University of Cambridge > > Computer Laboratory Systems Research Group Seminar > Isolating Untrusted Extensions in a Multiserver Operating System

Isolating Untrusted Extensions in a Multiserver Operating System

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This talk explores the principles and practice of isolating faulty extensions in order to improve operating systems dependability. Several approaches to prevent extensions from crashing the operating system have been proposed, including wrapping, language-based protection, virtualization, and multiserver designs. While there is a consensus that extensions need to be isolated, the crucial question in each approach remains: “Who can do what and how can this be done safely?” In particular, this talk will discuss how MINIX 3 , a UNIX -like multiserver operating system, isolates extensions using ordinary processes and a strict interpretation of least authority. We also present the results of extensive fault-injection experiments conducted on a prototype implementation to verify that the proposed protection mechanisms are indeed effective. For the moment, one observation stands out: out of 3,000,000 common, randomly injected faults, no single fault was able to crash MINIX 3 .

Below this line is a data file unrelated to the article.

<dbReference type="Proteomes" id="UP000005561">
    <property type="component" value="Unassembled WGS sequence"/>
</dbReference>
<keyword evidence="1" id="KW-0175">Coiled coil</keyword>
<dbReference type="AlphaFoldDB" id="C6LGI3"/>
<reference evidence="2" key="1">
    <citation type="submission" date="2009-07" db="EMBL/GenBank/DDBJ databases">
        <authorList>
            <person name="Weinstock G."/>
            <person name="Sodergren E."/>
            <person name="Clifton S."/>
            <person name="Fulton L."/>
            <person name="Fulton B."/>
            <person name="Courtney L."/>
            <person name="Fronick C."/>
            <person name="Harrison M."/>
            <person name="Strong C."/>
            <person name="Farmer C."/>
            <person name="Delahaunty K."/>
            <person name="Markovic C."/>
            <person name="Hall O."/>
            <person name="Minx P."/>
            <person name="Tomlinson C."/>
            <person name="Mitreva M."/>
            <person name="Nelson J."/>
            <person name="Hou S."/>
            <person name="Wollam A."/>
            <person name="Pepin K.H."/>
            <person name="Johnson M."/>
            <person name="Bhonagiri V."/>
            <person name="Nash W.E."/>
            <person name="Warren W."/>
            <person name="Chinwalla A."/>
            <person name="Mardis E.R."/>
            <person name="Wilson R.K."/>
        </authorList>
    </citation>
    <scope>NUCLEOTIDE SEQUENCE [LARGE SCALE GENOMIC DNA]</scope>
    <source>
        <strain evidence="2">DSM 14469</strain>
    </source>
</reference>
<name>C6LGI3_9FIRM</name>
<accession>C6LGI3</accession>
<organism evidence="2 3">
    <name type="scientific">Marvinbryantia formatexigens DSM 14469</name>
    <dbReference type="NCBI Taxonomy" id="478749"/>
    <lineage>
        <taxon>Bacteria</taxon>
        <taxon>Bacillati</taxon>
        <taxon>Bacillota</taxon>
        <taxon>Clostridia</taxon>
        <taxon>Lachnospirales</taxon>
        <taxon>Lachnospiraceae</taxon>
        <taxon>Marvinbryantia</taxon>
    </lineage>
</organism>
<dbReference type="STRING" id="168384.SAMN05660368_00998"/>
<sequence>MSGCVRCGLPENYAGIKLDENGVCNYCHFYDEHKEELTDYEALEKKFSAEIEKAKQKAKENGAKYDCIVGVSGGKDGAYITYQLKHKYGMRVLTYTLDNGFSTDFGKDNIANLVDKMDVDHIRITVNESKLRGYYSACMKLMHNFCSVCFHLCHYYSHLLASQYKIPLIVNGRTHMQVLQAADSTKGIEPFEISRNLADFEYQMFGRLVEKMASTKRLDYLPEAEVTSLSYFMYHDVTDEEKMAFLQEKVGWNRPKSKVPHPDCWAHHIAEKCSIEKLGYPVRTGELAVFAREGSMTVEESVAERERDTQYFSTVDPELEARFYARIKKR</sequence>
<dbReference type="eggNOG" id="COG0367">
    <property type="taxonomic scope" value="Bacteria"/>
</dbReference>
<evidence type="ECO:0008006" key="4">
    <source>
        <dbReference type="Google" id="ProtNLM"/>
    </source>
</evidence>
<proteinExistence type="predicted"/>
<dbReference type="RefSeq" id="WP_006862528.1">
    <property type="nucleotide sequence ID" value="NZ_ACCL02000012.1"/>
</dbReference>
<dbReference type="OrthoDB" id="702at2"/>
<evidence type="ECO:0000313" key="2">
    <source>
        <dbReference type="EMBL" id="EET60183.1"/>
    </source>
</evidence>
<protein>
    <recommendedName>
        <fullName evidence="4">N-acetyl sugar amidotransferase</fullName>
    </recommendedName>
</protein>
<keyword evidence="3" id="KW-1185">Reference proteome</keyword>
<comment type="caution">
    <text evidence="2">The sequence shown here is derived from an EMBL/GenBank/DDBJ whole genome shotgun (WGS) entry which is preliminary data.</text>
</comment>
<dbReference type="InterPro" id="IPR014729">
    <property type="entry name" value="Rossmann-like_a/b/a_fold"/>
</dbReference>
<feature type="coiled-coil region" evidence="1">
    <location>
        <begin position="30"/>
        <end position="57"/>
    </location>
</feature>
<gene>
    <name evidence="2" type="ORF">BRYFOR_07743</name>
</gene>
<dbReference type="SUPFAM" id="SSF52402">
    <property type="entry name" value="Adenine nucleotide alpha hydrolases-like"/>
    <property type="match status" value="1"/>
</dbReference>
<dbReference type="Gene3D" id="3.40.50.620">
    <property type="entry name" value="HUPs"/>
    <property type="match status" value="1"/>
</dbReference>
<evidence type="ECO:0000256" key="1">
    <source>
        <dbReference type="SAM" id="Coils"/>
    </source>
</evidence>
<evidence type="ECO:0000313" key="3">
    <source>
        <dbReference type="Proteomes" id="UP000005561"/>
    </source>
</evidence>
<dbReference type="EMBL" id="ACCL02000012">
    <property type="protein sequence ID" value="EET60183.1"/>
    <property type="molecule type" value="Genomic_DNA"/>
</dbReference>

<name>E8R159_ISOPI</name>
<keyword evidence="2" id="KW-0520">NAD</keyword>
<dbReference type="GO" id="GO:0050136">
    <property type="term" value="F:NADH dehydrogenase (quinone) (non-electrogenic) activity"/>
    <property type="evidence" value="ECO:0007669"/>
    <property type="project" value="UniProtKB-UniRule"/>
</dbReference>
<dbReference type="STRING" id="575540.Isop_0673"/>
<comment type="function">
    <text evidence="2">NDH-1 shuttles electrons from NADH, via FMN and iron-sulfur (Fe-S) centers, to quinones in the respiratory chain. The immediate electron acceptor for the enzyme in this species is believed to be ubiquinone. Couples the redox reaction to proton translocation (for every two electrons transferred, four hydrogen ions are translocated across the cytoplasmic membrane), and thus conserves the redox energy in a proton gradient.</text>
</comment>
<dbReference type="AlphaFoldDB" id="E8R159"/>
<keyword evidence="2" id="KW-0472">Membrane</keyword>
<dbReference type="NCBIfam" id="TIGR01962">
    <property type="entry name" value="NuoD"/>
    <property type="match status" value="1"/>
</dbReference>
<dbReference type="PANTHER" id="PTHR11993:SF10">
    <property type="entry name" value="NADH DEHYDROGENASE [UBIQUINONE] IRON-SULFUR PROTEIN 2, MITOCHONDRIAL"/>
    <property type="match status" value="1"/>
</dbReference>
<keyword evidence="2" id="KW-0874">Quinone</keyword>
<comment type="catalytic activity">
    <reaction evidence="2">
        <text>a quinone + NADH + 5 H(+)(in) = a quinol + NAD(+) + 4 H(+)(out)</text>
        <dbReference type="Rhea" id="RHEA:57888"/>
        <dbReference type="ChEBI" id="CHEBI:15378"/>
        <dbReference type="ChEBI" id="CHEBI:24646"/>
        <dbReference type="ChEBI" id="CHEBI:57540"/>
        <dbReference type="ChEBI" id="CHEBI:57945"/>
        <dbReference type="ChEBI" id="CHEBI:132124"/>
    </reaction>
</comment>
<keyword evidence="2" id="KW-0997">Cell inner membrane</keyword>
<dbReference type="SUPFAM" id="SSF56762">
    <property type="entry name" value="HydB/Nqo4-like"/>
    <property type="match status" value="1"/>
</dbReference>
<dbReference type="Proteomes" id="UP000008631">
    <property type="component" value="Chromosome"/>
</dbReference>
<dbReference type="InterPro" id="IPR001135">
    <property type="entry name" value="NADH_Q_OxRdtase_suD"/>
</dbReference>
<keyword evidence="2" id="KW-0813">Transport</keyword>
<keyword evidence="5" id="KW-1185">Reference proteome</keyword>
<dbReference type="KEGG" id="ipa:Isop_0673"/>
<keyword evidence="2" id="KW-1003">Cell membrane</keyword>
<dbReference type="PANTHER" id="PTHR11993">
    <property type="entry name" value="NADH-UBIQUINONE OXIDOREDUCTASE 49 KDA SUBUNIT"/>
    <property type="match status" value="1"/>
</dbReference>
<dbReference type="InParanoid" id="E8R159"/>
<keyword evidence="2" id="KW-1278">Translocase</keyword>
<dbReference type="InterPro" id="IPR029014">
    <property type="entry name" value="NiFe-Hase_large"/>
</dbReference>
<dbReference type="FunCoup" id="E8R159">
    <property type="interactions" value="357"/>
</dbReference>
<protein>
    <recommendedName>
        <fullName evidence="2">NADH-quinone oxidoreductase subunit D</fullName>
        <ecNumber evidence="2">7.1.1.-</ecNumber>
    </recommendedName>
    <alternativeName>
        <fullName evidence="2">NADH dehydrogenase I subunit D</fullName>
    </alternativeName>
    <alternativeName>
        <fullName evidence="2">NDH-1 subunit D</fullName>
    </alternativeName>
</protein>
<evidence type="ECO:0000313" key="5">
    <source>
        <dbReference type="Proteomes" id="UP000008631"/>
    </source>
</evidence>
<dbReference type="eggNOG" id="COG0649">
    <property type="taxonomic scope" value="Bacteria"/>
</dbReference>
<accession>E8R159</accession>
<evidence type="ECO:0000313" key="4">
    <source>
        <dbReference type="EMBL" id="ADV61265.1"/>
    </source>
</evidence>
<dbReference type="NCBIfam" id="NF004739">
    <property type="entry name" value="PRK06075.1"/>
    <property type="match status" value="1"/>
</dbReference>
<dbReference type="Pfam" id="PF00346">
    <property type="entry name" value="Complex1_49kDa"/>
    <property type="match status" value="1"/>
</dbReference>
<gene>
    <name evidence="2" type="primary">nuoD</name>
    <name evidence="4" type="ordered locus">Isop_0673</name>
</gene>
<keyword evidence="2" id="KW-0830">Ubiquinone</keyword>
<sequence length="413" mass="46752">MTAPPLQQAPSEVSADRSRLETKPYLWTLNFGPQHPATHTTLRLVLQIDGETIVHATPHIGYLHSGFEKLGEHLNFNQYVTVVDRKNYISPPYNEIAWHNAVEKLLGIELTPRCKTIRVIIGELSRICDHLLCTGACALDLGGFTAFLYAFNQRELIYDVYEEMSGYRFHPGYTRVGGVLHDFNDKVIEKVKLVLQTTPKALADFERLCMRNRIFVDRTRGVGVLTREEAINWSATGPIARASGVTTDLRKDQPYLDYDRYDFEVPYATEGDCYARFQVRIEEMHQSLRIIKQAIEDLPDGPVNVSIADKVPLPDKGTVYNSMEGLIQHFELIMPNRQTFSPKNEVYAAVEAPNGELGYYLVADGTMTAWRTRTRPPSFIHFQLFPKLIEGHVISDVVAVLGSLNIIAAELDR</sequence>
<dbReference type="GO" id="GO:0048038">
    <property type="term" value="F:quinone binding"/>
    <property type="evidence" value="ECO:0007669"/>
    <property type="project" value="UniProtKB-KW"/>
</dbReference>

SPEAKER BIO : Jorrit Herder holds an M.Sc. degree in Computer Science (cum laude) from the Vrije Universiteit in Amsterdam and is currently a Ph.D. student there. His research focuses on operating system reliability and security, and he is closely involved in the design and implementation of MINIX 3 .

This talk is part of the Computer Laboratory Systems Research Group Seminar series.

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